MSI MAG 271QPX Review: 1440p 360Hz OLED Gaming Monitor

The MSI MAG 271QPX is a 27" 1440p 360Hz gaming monitor based on Samsung's QD-OLED panel. It features VRR support, HDR400 True Black, and more!

Bottom Line

The MSI MAG 271QPX, along with the Dell AW2725DF, is currently the best 27″ gaming monitor you can get thanks to Samsung’s 1440p 360Hz QD-OLED panel with infinite contrast ratio, wide color gamut and decent peak brightness.


The MSI MAG 271QPX is yet another 27″ 1440p 360Hz gaming monitor based on Samsung’s QD-OLED panel. It is currently the most affordable option, so let’s see how it stacks up against its alternatives.

Note that there’s also the MSI MPG 271QRX model, which has additional features, including a USB-C with a higher 90W Power Delivery, a built-in KVM switch and a USB hub (allows for firmware updates) for $50 extra.

Image Quality

Thanks to its OLED panel, the MSI MAG 271QPX monitor offers an infinite contrast ratio as each pixel can individually turn off completely for true blacks. On top of that, there are no visual artifacts associated with LED-backlit LCDs, such as IPS glow, backlight bleeding or FALD blooming.

The downside is that OLED displays cannot get as bright as some high-end LED and mini LED LCDs. However, the MSI MAG 271QPX still has a decent brightness performance with up to 1000-nits for small ≤ 3% white windows, 250-nits for a 100% white window, and up to 500-nits for < 10% white windows.

 100% White Window Max Brightness (SDR)100% White Window Max Brightness (HDR)10% White Window Max Brightness (HDR)1 - 3% White Window Max Brightness (HDR)
Samsung QD-OLED Panels250-nits250-nits500-nits1000-nits
ASUS PG34WCDM270-nits270-nits750-nits1200-nits
ASUS PG27AQDM250-nits160-nits850-nits900-nits
LG 27GR95QE200-nits130-nits650-nits650-nits
LG 45GR95QE160-nits160-nits650-nits800-nits
Corsair Xeneon Flex190-nits160-nits650-nits800-nits
LG OLED42C3180-nits130-nits700-nits700-nits
ASUS PG42UQ200-nits120-nits800-nits800-nits
LG OLED48C3200-nits150-nits800-nits800-nits
Gigabyte FO48U110-nits110-nits500-nits600-nits
LG 48GQ900130-nits130-nits600-nits600-nits

Make sure you select the “Peak 1000 nits” HDR mode to achieve the maximum brightness. The “True Black 400” mode is limited to ~450-nits.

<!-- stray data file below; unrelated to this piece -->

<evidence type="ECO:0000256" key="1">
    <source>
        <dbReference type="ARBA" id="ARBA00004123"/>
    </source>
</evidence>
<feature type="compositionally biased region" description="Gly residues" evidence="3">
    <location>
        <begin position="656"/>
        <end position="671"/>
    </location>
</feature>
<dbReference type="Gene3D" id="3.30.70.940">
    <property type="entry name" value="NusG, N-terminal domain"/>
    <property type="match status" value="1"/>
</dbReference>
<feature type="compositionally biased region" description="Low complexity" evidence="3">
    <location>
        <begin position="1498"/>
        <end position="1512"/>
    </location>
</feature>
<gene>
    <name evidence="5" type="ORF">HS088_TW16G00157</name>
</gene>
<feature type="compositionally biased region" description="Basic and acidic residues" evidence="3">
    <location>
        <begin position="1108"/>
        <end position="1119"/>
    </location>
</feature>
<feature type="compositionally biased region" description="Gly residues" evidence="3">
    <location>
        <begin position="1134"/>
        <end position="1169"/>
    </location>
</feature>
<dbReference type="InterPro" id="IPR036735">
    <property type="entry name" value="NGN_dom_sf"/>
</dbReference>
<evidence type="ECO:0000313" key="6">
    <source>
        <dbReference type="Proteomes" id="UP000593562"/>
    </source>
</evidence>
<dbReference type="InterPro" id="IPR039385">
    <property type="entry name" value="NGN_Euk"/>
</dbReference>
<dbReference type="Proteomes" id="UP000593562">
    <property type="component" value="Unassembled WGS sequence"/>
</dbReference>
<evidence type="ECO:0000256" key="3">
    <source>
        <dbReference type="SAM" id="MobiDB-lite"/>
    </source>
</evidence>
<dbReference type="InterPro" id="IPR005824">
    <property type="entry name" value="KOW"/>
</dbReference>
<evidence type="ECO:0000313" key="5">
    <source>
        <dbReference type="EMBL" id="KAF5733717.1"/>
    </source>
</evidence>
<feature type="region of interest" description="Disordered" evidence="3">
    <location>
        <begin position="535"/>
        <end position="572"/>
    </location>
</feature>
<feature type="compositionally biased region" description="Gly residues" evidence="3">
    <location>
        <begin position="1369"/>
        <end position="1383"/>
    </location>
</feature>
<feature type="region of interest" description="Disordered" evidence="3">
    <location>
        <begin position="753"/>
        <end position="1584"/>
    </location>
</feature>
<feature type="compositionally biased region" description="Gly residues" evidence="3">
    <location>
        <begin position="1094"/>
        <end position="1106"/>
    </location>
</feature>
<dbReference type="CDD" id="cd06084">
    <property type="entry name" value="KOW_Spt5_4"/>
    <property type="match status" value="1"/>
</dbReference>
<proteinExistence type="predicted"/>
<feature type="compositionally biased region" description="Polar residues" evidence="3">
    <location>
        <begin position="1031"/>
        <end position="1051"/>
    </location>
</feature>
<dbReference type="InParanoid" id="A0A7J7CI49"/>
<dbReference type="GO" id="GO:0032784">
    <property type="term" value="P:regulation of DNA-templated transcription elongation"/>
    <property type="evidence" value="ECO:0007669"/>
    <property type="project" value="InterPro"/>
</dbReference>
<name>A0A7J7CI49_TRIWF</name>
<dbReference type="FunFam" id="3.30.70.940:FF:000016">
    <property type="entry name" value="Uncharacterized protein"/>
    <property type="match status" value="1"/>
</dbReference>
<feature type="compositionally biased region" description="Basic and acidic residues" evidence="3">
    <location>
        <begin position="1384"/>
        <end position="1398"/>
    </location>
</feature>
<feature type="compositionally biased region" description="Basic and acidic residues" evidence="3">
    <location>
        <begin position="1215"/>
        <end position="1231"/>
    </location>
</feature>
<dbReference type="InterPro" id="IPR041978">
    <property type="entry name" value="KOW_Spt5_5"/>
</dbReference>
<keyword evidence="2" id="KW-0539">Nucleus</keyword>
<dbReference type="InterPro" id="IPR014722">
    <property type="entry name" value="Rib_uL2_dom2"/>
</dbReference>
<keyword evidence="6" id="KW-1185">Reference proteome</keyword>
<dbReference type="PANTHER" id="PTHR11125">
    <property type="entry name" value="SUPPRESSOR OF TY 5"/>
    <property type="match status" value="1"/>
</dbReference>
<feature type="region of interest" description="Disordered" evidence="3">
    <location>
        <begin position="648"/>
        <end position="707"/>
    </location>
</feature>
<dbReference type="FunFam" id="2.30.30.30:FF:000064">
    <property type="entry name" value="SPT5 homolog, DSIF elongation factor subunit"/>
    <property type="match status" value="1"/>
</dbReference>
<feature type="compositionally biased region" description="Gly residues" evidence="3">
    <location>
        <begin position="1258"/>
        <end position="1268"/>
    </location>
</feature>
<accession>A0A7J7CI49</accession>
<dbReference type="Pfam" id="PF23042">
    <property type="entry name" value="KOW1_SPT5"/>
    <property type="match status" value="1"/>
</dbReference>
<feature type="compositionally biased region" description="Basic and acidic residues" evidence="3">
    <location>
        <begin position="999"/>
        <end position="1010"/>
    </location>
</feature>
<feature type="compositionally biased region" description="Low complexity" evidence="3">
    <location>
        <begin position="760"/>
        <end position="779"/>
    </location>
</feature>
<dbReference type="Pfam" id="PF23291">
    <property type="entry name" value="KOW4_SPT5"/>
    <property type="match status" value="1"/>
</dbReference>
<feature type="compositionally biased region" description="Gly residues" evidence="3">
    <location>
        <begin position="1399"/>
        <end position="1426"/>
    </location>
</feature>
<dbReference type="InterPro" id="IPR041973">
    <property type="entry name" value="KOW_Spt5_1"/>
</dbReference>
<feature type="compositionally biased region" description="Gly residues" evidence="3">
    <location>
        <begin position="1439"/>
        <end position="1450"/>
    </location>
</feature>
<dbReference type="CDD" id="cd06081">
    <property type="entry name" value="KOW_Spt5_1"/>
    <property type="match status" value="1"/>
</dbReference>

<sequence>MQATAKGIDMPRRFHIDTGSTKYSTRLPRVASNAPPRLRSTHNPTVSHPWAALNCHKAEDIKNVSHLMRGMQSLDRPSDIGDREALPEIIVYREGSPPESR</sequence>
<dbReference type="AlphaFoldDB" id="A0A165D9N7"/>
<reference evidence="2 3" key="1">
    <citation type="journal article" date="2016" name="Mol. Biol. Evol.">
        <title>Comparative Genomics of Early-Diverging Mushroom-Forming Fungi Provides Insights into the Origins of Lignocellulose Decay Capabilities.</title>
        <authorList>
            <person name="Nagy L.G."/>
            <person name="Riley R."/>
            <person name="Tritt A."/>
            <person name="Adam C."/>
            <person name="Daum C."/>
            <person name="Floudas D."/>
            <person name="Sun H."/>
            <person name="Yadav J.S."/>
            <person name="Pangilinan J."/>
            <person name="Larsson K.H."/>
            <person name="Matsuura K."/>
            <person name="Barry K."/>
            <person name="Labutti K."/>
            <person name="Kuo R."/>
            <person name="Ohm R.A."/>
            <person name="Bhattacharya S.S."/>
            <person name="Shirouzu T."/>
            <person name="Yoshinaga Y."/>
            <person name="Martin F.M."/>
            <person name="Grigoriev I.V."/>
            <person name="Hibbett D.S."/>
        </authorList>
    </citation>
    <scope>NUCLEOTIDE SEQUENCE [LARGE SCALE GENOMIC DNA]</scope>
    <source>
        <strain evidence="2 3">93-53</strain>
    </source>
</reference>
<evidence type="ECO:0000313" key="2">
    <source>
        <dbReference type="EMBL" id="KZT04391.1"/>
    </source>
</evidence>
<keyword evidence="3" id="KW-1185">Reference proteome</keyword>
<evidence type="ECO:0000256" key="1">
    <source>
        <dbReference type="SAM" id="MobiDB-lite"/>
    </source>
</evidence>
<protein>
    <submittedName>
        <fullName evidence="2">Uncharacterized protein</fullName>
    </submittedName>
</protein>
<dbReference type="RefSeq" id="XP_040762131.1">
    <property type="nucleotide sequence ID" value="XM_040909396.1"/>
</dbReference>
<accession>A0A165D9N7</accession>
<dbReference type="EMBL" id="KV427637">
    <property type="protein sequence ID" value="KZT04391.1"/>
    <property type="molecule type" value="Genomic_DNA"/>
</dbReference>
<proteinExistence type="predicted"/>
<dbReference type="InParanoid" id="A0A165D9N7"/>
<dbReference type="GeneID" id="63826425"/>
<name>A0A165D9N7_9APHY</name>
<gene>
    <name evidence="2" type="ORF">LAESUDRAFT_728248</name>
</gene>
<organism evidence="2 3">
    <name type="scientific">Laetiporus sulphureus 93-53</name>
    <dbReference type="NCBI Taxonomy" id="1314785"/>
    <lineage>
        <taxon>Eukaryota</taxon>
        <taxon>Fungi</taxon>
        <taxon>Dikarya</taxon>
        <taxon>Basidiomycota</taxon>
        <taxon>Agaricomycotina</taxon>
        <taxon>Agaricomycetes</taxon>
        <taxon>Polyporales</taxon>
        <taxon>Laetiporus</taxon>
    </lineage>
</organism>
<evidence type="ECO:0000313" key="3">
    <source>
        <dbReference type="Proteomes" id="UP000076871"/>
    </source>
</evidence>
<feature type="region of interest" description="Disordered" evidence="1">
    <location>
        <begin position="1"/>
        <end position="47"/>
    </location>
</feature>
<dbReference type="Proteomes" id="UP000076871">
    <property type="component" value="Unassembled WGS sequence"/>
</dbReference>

While LG’s newer W-OLED panels can achieve a higher 1300-nit peak brightness on small white windows, it’s important to note that this only refers to white luminance.

QD-OLED panels have a higher color volume (colors are brighter) as well as a wider 99.3% DCI-P3 color gamut, which makes the picture more vibrant and brighter overall (more saturated colors and increased perceived brightness).


Next, the 2560×1440 QHD resolution offers a high pixel density of 110 PPI (pixels per inch) on the 26.5-inch viewable screen of the monitor, resulting in plenty of screen space with sharp details and text, and no scaling necessary.

Another advantage is that 1440p is significantly less demanding on the GPU than 4K UHD, allowing you to maintain higher frame rates.

The MSI MAG 271QPX uses Samsung’s third-generation panel with the improved triangular RGB subpixel layout, meaning that fringing on small text and fine details isn’t noticeable in games and videos, and it’s negligible during everyday use.

Traditional Vs Next gen QD OLED Subpixel Layout 1

Further, the MSI MAG 271QPX has true 10-bit color depth for smooth gradients without banding and 178° wide viewing angles that ensure the image remains flawless regardless of the angle you’re looking at the screen.

It’s also factory-calibrated at Delta E < 2 for accurate image quality out of the box and has dedicated picture presets for sRGB, DCI-P3 and Adobe RGB color spaces.


Freesync Vs Gsync Monitors

OLED panels have instantaneous pixel response time speed, so there’s no visible ghosting behind fast-moving objects regardless of the refresh/frame rate.

Input lag is also very low at around 2ms of delay, which is imperceptible.

Variable refresh rate (VRR) is supported with a 48-360Hz dynamic range for tear-free gameplay up to 360FPS. While the monitor doesn’t have official G-SYNC Compatible certification by NVIDIA, VRR works without any issues with all supported GPUs.

HDMI 2.1 VRR is supported as well, allowing you to use VRR on the PS5 via 4K 120Hz upscaling or at 1080/1440p 120Hz.

As it’s the case with all OLED panels, there’s a risk of permanent image burn-in when leaving an image with bright static elements for too long. However, as long as you’re using the monitor sensibly, it shouldn’t be an issue.